I watched more than 600 students receive their diplomas yesterday at Southern University’s Baton Rouge campus. I looked at them and thought, there are probably 600 different stories about how each student arrived at his or her big day.
Here’s one that I know well: mine.
Through gifts, yard-cutting and other means, I scraped together $160 to pay for my first semester at Southern. I borrowed $600 from Louisiana National Bank to be divided into $300 per semester for clothes, books and other costs during my first year of study toward becoming a journalist.
I did not have a vehicle and did not live on the campus, so I would occasionally catch the city bus to campus, or I stood in the morning at the entrance to the interstate at Government Street to hitch rides. I wouldn’t try hitchhiking today.
After my freshman year, I decided I needed a car. I was not going to borrow another dime. Luckily, I landed two jobs for the summer.
From 8 a.m. to 4 p.m., Monday through Friday, I worked at the LSU printing office. And from 4:30 p.m. to about 11 p.m., I worked at Jim Dandy Fried Chicken, within walking distance of LSU on Highland Road. That was an interesting job because one of the assistant managers on my shift was a Vietnam veteran who would duck into the freezer every day to smoke marijuana.
By summer’s end, I had saved enough money to buy a car plus pay for tuition and books. My two jobs ended, and I landed a job stocking groceries at Globe Supermarket. That was a five-day, 4 a.m. to 8 a.m. job, with a midnight to 8 a.m. shift once every two weeks when the supply truck came in.
For some strange reason, I would schedule 9 a.m. classes on at least two days a week. So, on those days, I would bring a small towel, soap, a T-shirt and a shirt with me. I would stop at a gas station near the corner of Scenic Highway and Harding Boulevard to freshen up. The female attendant was so accustomed to me that as I walked up, she would already have the key to the men’s room for me.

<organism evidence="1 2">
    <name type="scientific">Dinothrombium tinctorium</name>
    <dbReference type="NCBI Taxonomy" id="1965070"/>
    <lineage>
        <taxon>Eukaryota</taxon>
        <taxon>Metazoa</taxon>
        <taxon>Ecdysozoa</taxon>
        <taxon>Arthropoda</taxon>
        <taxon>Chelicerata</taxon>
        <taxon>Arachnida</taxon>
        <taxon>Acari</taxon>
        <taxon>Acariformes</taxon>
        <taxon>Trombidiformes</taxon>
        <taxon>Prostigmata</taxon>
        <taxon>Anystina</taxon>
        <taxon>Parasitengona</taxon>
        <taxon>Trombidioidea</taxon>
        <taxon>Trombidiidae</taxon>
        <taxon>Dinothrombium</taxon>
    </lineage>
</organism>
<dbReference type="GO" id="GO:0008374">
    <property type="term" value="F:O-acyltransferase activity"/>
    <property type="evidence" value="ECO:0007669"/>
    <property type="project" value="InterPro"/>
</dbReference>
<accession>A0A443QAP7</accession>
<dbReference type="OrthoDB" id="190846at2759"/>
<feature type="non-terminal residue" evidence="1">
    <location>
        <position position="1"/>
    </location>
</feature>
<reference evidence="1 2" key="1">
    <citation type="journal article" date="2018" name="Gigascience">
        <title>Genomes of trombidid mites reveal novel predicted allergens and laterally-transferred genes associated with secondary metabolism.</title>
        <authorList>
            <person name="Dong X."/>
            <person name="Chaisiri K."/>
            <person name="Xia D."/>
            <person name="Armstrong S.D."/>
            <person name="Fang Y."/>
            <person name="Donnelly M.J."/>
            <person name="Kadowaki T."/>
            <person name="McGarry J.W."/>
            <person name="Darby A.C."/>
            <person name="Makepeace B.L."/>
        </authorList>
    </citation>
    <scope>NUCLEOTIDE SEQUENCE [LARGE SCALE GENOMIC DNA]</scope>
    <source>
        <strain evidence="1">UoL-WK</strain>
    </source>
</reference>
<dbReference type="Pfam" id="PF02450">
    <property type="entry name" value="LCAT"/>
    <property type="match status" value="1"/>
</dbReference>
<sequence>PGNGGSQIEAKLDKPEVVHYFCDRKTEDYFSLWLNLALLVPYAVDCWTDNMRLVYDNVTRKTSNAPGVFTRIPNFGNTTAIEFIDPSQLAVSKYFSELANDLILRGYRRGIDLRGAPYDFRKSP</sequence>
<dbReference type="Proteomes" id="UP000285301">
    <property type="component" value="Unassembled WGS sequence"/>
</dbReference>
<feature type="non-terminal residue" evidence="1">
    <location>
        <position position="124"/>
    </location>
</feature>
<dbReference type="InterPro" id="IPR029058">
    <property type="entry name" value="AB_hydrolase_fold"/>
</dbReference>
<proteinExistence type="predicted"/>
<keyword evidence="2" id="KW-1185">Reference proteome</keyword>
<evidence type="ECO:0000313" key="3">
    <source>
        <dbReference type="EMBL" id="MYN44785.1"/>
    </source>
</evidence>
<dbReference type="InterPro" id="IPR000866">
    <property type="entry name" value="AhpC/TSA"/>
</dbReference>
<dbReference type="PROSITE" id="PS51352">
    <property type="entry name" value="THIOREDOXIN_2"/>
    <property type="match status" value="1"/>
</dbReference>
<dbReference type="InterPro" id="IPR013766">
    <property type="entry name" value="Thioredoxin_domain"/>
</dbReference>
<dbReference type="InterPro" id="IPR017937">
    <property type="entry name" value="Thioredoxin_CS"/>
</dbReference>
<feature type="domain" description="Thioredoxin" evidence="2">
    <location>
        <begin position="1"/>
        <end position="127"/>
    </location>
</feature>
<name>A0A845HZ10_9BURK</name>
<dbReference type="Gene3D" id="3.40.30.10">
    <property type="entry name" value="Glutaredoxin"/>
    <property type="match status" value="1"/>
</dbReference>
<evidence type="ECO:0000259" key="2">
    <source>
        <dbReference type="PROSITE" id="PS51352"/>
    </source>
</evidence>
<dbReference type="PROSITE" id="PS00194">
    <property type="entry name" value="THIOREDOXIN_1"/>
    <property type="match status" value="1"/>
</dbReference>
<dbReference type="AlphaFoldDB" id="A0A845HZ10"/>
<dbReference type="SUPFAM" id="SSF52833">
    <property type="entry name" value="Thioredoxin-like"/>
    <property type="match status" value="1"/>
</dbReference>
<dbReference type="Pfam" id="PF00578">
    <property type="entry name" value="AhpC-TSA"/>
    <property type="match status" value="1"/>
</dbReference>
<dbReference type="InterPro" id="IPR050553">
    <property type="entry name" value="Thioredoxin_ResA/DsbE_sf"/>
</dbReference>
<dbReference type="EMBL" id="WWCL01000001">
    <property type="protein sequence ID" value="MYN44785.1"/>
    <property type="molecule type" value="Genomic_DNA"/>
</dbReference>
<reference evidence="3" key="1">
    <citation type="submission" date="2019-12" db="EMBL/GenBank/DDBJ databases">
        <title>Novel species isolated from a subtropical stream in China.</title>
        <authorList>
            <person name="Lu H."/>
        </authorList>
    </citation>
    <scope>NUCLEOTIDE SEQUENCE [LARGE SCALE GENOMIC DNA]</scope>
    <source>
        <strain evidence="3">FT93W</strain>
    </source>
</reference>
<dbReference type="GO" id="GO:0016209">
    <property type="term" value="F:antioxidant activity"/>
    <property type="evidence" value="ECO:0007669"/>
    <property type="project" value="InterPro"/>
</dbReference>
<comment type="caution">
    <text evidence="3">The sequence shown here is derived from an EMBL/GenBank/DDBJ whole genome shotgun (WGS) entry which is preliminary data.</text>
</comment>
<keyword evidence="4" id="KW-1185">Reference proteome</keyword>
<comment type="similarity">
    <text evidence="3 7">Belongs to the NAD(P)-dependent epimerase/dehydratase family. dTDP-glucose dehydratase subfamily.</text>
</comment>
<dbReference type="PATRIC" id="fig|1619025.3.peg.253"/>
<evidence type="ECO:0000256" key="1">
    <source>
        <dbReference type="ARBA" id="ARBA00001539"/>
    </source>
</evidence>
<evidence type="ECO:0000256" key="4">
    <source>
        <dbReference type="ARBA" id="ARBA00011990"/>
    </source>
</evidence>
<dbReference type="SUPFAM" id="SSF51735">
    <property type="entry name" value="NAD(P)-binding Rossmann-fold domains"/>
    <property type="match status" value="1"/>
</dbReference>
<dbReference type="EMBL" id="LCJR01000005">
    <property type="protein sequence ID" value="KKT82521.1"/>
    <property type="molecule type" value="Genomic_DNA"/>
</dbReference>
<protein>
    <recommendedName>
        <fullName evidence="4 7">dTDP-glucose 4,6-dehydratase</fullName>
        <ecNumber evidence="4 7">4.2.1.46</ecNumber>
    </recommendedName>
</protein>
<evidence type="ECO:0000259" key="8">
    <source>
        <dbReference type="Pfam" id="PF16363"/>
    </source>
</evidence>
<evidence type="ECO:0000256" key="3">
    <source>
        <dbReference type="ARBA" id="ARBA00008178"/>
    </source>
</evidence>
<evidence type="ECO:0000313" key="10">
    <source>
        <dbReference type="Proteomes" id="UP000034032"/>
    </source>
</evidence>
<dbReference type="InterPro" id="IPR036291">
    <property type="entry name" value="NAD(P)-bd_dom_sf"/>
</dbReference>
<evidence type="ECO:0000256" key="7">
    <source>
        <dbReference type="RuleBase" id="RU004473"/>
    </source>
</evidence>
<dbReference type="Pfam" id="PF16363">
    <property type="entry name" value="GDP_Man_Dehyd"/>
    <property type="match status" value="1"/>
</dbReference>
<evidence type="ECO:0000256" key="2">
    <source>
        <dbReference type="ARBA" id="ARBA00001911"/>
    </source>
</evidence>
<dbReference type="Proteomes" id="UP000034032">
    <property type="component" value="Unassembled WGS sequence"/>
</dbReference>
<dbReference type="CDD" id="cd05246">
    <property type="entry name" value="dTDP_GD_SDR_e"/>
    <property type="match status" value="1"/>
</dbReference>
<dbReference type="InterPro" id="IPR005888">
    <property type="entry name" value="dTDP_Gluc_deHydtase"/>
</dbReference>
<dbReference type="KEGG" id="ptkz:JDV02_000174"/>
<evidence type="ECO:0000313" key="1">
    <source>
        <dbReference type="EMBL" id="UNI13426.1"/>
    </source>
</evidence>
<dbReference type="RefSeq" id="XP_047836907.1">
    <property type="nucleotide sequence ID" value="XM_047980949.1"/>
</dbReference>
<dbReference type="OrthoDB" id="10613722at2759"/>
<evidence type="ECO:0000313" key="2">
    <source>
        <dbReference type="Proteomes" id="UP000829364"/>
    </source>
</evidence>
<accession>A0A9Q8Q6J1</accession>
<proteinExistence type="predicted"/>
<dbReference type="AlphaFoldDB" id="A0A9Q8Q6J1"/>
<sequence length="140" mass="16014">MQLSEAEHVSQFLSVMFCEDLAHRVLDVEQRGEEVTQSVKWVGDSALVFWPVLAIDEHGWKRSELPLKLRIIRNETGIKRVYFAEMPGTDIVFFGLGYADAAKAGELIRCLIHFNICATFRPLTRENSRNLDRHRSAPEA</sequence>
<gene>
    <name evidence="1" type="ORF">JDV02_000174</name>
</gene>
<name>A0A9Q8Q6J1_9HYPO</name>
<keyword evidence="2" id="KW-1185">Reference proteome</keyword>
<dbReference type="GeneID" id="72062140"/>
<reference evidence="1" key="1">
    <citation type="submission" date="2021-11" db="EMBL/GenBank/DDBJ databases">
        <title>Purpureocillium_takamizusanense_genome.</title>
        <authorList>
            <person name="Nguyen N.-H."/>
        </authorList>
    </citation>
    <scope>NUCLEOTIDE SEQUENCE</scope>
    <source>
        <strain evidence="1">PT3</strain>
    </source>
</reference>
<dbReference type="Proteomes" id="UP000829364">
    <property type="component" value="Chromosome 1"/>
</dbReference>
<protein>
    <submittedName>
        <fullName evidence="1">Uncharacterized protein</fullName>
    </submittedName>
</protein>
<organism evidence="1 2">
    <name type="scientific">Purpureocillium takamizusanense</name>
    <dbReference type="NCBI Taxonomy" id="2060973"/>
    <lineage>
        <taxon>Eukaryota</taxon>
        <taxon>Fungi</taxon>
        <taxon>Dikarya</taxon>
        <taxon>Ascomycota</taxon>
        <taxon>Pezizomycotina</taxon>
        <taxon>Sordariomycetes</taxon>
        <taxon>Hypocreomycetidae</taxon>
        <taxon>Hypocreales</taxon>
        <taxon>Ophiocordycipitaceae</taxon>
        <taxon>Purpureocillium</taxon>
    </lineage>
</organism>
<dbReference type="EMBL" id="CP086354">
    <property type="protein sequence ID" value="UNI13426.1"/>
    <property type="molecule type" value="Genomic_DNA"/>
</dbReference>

In my junior year, I got a paid position on the school newspaper. So, I was working at Globe’s and the school newspaper. Toward the latter part of my senior year, I got a Friday night job with this newspaper covering high school football and basketball games. Technically, I held three jobs at once.
Then, one day in August, right before my last semester in school, a co-worker and I were working extra hours when our supervisor fired us because he didn’t like the way we were joking with him. I didn’t think it was fair.
Even with the three jobs, I barely covered the expenses of my car note, car insurance, books, other college and personal stuff, and a girlfriend. Now, I had lost a big chunk of salary.
My last semester was in serious doubt.
Lo and behold, I found a couple of quick-pay jobs in time to fund my tuition. Under no circumstances was I going to seek another loan from the bank or a friend, or anyone.
By mid-November, I was getting by when I got a call from the same supervisor that fired me at Globe. He needed my co-worker and I immediately to handle the holiday rush.
I was back in business.
Then, in early December, one of my professors, a sports reporter at this newspaper, told me about a news reporter job opening at his sister newspaper, the State-Times. He thought I would be a good candidate.
After two interviews, I got the job, but it was not going to start until February.
So there I was at graduation day, with a job waiting and enough money in my pocket to buy Christmas gifts for my girlfriend and my family.
That’s my graduation story.
Oh, by the way, I quit the job at Globe’s a week before Christmas. I know that’s horrible, but I just had to do it. My old supervisor had earned it.
Edward Pratt, a former Advocate editor, is assistant to the chancellor for media relations at Southern University. His email address is email@example.com.